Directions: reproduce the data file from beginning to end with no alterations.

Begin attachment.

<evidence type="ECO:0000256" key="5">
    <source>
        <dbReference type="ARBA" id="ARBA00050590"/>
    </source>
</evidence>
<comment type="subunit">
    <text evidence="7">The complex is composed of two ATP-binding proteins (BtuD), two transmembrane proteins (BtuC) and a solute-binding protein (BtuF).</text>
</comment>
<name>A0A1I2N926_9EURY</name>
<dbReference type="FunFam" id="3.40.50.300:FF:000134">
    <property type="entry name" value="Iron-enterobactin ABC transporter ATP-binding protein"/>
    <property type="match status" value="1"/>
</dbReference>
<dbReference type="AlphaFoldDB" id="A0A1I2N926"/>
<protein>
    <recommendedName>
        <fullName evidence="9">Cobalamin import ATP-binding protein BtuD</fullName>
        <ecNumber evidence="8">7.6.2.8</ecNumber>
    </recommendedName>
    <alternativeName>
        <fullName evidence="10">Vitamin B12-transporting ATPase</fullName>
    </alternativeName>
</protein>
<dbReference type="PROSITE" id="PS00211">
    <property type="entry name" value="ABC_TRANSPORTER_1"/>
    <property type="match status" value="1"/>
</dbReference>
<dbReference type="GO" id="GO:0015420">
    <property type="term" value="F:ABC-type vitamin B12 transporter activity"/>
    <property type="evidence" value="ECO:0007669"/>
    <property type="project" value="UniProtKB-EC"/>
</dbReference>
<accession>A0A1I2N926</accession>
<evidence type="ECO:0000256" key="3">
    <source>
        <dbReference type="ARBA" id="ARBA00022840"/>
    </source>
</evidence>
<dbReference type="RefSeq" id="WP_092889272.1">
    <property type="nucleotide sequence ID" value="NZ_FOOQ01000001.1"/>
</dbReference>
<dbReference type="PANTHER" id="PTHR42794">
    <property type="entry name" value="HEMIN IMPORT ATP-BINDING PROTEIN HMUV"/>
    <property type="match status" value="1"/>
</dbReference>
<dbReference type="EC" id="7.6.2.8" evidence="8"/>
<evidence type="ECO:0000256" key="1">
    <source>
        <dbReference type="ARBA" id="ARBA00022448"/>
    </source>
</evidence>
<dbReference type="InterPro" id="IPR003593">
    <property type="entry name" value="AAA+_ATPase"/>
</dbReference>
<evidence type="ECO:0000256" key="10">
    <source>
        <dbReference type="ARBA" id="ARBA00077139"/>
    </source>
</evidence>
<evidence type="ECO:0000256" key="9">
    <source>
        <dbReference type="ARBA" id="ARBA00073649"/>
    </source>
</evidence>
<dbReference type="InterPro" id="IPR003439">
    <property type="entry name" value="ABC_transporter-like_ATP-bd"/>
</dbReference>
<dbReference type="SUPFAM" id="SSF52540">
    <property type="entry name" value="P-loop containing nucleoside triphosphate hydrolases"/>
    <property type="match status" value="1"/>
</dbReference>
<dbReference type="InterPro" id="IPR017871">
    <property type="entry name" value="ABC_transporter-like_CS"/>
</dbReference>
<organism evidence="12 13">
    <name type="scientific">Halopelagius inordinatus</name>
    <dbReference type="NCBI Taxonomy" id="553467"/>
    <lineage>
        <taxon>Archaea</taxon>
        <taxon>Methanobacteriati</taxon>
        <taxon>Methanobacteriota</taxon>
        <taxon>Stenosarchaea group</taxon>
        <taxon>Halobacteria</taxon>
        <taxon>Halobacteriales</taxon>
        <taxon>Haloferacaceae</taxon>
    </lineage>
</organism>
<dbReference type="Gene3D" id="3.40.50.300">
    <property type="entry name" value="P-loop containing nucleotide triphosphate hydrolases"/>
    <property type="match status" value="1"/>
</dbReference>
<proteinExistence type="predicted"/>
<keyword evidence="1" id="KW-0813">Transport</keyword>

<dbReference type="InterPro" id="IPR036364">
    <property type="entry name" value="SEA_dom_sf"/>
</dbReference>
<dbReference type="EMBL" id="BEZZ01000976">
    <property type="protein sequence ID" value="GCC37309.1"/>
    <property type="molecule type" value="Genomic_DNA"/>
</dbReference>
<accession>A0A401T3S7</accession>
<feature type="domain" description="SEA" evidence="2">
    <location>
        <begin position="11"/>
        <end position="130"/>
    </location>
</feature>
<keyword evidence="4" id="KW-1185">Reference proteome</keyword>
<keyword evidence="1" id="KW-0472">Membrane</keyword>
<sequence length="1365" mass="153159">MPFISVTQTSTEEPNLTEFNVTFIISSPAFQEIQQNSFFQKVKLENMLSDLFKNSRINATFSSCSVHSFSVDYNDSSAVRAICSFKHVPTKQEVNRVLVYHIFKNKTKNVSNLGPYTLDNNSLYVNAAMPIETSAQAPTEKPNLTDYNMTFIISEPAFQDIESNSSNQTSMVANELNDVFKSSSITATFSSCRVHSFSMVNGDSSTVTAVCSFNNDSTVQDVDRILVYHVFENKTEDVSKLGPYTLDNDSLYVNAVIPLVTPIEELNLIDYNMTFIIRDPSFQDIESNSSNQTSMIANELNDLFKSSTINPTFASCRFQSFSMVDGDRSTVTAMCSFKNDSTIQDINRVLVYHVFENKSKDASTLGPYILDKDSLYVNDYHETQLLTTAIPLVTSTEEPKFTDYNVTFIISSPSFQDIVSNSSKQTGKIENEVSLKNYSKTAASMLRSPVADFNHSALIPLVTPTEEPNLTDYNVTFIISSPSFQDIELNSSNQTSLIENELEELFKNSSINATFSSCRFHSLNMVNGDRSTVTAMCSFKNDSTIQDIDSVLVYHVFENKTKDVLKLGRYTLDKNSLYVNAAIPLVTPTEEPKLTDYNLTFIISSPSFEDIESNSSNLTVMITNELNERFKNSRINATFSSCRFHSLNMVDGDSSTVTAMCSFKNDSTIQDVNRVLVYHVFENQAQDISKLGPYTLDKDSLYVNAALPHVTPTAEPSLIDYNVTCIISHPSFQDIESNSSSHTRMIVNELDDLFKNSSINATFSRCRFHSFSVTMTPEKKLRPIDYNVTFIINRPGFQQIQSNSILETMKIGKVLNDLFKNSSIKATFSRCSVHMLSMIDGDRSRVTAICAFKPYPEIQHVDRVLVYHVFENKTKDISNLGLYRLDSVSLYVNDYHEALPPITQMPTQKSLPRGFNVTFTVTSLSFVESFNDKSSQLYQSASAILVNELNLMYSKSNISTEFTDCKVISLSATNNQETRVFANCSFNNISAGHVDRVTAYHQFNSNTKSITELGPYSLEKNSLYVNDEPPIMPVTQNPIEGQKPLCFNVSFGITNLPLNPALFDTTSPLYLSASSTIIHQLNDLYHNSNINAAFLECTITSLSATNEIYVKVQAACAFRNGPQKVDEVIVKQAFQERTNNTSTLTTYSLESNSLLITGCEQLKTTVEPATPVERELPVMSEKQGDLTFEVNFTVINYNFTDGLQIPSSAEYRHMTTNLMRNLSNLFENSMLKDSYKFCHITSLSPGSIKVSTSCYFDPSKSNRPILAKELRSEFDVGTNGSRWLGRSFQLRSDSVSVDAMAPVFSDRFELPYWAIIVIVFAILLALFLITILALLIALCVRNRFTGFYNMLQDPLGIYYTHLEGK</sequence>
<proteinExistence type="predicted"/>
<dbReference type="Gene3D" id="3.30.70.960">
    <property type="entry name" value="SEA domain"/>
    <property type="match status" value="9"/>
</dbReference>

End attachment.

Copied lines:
<evidence type="ECO:0000256" key="5">
    <source>
        <dbReference type="ARBA" id="ARBA00050590"/>
    </source>
</evidence>
<comment type="subunit">
    <text evidence="7">The complex is composed of two ATP-binding proteins (BtuD), two transmembrane proteins (BtuC) and a solute-binding protein (BtuF).</text>
</comment>
<name>A0A1I2N926_9EURY</name>
<dbReference type="FunFam" id="3.40.50.300:FF:000134">
    <property type="entry name" value="Iron-enterobactin ABC transporter ATP-binding protein"/>
    <property type="match status" value="1"/>
</dbReference>
<dbReference type="AlphaFoldDB" id="A0A1I2N926"/>
<protein>
    <recommendedName>
        <fullName evidence="9">Cobalamin import ATP-binding protein BtuD</fullName>
        <ecNumber evidence="8">7.6.2.8</ecNumber>
    </recommendedName>
    <alternativeName>
        <fullName evidence="10">Vitamin B12-transporting ATPase</fullName>
    </alternativeName>
</protein>
<dbReference type="PROSITE" id="PS00211">
    <property type="entry name" value="ABC_TRANSPORTER_1"/>
    <property type="match status" value="1"/>
</dbReference>
<dbReference type="GO" id="GO:0015420">
    <property type="term" value="F:ABC-type vitamin B12 transporter activity"/>
    <property type="evidence" value="ECO:0007669"/>
    <property type="project" value="UniProtKB-EC"/>
</dbReference>
<accession>A0A1I2N926</accession>
<evidence type="ECO:0000256" key="3">
    <source>
        <dbReference type="ARBA" id="ARBA00022840"/>
    </source>
</evidence>
<dbReference type="RefSeq" id="WP_092889272.1">
    <property type="nucleotide sequence ID" value="NZ_FOOQ01000001.1"/>
</dbReference>
<dbReference type="PANTHER" id="PTHR42794">
    <property type="entry name" value="HEMIN IMPORT ATP-BINDING PROTEIN HMUV"/>
    <property type="match status" value="1"/>
</dbReference>
<dbReference type="EC" id="7.6.2.8" evidence="8"/>
<evidence type="ECO:0000256" key="1">
    <source>
        <dbReference type="ARBA" id="ARBA00022448"/>
    </source>
</evidence>
<dbReference type="InterPro" id="IPR003593">
    <property type="entry name" value="AAA+_ATPase"/>
</dbReference>
<evidence type="ECO:0000256" key="10">
    <source>
        <dbReference type="ARBA" id="ARBA00077139"/>
    </source>
</evidence>
<evidence type="ECO:0000256" key="9">
    <source>
        <dbReference type="ARBA" id="ARBA00073649"/>
    </source>
</evidence>
<dbReference type="InterPro" id="IPR003439">
    <property type="entry name" value="ABC_transporter-like_ATP-bd"/>
</dbReference>
<dbReference type="SUPFAM" id="SSF52540">
    <property type="entry name" value="P-loop containing nucleoside triphosphate hydrolases"/>
    <property type="match status" value="1"/>
</dbReference>
<dbReference type="InterPro" id="IPR017871">
    <property type="entry name" value="ABC_transporter-like_CS"/>
</dbReference>
<organism evidence="12 13">
    <name type="scientific">Halopelagius inordinatus</name>
    <dbReference type="NCBI Taxonomy" id="553467"/>
    <lineage>
        <taxon>Archaea</taxon>
        <taxon>Methanobacteriati</taxon>
        <taxon>Methanobacteriota</taxon>
        <taxon>Stenosarchaea group</taxon>
        <taxon>Halobacteria</taxon>
        <taxon>Halobacteriales</taxon>
        <taxon>Haloferacaceae</taxon>
    </lineage>
</organism>
<dbReference type="Gene3D" id="3.40.50.300">
    <property type="entry name" value="P-loop containing nucleotide triphosphate hydrolases"/>
    <property type="match status" value="1"/>
</dbReference>
<proteinExistence type="predicted"/>
<keyword evidence="1" id="KW-0813">Transport</keyword>

<dbReference type="InterPro" id="IPR036364">
    <property type="entry name" value="SEA_dom_sf"/>
</dbReference>
<dbReference type="EMBL" id="BEZZ01000976">
    <property type="protein sequence ID" value="GCC37309.1"/>
    <property type="molecule type" value="Genomic_DNA"/>
</dbReference>
<accession>A0A401T3S7</accession>
<feature type="domain" description="SEA" evidence="2">
    <location>
        <begin position="11"/>
        <end position="130"/>
    </location>
</feature>
<keyword evidence="4" id="KW-1185">Reference proteome</keyword>
<keyword evidence="1" id="KW-0472">Membrane</keyword>
<sequence length="1365" mass="153159">MPFISVTQTSTEEPNLTEFNVTFIISSPAFQEIQQNSFFQKVKLENMLSDLFKNSRINATFSSCSVHSFSVDYNDSSAVRAICSFKHVPTKQEVNRVLVYHIFKNKTKNVSNLGPYTLDNNSLYVNAAMPIETSAQAPTEKPNLTDYNMTFIISEPAFQDIESNSSNQTSMVANELNDVFKSSSITATFSSCRVHSFSMVNGDSSTVTAVCSFNNDSTVQDVDRILVYHVFENKTEDVSKLGPYTLDNDSLYVNAVIPLVTPIEELNLIDYNMTFIIRDPSFQDIESNSSNQTSMIANELNDLFKSSTINPTFASCRFQSFSMVDGDRSTVTAMCSFKNDSTIQDINRVLVYHVFENKSKDASTLGPYILDKDSLYVNDYHETQLLTTAIPLVTSTEEPKFTDYNVTFIISSPSFQDIVSNSSKQTGKIENEVSLKNYSKTAASMLRSPVADFNHSALIPLVTPTEEPNLTDYNVTFIISSPSFQDIELNSSNQTSLIENELEELFKNSSINATFSSCRFHSLNMVNGDRSTVTAMCSFKNDSTIQDIDSVLVYHVFENKTKDVLKLGRYTLDKNSLYVNAAIPLVTPTEEPKLTDYNLTFIISSPSFEDIESNSSNLTVMITNELNERFKNSRINATFSSCRFHSLNMVDGDSSTVTAMCSFKNDSTIQDVNRVLVYHVFENQAQDISKLGPYTLDKDSLYVNAALPHVTPTAEPSLIDYNVTCIISHPSFQDIESNSSSHTRMIVNELDDLFKNSSINATFSRCRFHSFSVTMTPEKKLRPIDYNVTFIINRPGFQQIQSNSILETMKIGKVLNDLFKNSSIKATFSRCSVHMLSMIDGDRSRVTAICAFKPYPEIQHVDRVLVYHVFENKTKDISNLGLYRLDSVSLYVNDYHEALPPITQMPTQKSLPRGFNVTFTVTSLSFVESFNDKSSQLYQSASAILVNELNLMYSKSNISTEFTDCKVISLSATNNQETRVFANCSFNNISAGHVDRVTAYHQFNSNTKSITELGPYSLEKNSLYVNDEPPIMPVTQNPIEGQKPLCFNVSFGITNLPLNPALFDTTSPLYLSASSTIIHQLNDLYHNSNINAAFLECTITSLSATNEIYVKVQAACAFRNGPQKVDEVIVKQAFQERTNNTSTLTTYSLESNSLLITGCEQLKTTVEPATPVERELPVMSEKQGDLTFEVNFTVINYNFTDGLQIPSSAEYRHMTTNLMRNLSNLFENSMLKDSYKFCHITSLSPGSIKVSTSCYFDPSKSNRPILAKELRSEFDVGTNGSRWLGRSFQLRSDSVSVDAMAPVFSDRFELPYWAIIVIVFAILLALFLITILALLIALCVRNRFTGFYNMLQDPLGIYYTHLEGK</sequence>
<proteinExistence type="predicted"/>
<dbReference type="Gene3D" id="3.30.70.960">
    <property type="entry name" value="SEA domain"/>
    <property type="match status" value="9"/>
</dbReference>